Oil prices fluctuated wildly in 2022, rising on limited supply due to the conflict in Ukraine, then sliding on weaker demand from top importer China and the concern about a slowing economy. However, oil prices ended the year 2022 with a second consecutive yearly increase.
The Russian invasion of Ukraine disrupted global crude flows in March, causing prices to soar. International benchmark Brent reached USD 139.13 per barrel, the highest level since 2008. The second half saw a sharp decline in prices as central banks raised interest rates and stoked recessionary fears.
On the last trading day of the year 2022, Brent crude finished at USD 85.91 per barrel, up over 3% to USD 2.45. US West Texas Intermediate crude increased USD 1.86 or 2.4% to settle at USD 80.26 per barrel.
After increasing by roughly 10% in 2021, Brent increased by 50% in 2022. Following a gain of 55% the previous year, US crude increased by roughly 7% in 2022. The year 2020 saw a substantial decline in both benchmarks as the COVID-19 pandemic reduced fuel usage.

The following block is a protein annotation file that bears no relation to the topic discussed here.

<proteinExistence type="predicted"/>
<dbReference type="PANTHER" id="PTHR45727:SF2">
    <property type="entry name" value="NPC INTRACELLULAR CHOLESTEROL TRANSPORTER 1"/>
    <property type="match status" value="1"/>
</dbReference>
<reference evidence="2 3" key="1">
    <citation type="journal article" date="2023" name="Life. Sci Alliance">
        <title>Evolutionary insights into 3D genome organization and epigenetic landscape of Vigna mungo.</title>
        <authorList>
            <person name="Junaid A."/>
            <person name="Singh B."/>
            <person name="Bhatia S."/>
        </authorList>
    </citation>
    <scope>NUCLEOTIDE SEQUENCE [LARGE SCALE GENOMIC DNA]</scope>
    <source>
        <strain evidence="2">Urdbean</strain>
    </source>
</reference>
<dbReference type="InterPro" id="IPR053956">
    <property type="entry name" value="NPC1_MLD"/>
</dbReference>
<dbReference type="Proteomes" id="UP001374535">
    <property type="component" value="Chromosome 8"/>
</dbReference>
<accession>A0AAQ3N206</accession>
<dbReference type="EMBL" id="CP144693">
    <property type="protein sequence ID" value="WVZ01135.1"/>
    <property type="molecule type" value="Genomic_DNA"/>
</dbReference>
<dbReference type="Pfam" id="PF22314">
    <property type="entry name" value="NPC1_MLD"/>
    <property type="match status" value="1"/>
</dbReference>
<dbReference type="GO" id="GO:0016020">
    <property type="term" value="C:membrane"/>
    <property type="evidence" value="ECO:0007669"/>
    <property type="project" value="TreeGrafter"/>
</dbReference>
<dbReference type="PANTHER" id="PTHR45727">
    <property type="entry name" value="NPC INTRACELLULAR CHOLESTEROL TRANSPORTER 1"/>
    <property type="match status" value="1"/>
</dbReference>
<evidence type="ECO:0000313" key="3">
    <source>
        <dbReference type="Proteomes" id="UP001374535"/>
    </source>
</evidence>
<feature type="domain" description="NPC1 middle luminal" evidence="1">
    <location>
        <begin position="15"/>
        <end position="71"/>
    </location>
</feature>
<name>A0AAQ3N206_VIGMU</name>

Brazil’s Lula Decrees Extension For Tax Exemption On Fuels
Luiz Inacio Lula da Silva, Brazil’s recently sworn-in president, issued a decree extending for 60 days an exemption for fuels from federal taxes, a move passed by his predecessor with the intention of bringing down their cost.
The decree was one of Lula’s first actions as president, replacing far-right President Jair Bolsonaro and formally appointing his 37-person Cabinet, which he announced in the hours following his inauguration.
Fuel exempt from federal taxes will save the federal government 52.9 billion reais annually. Economy Minister Fernando Haddad had previously stated that it would not be extended, creating a division in the new Cabinet.
On the other hand, the new CEO of Brazil’s state-run oil corporation Petrobras announced that he intended to change the nation’s fuel price policy, but assured investors that they shouldn’t be concerned.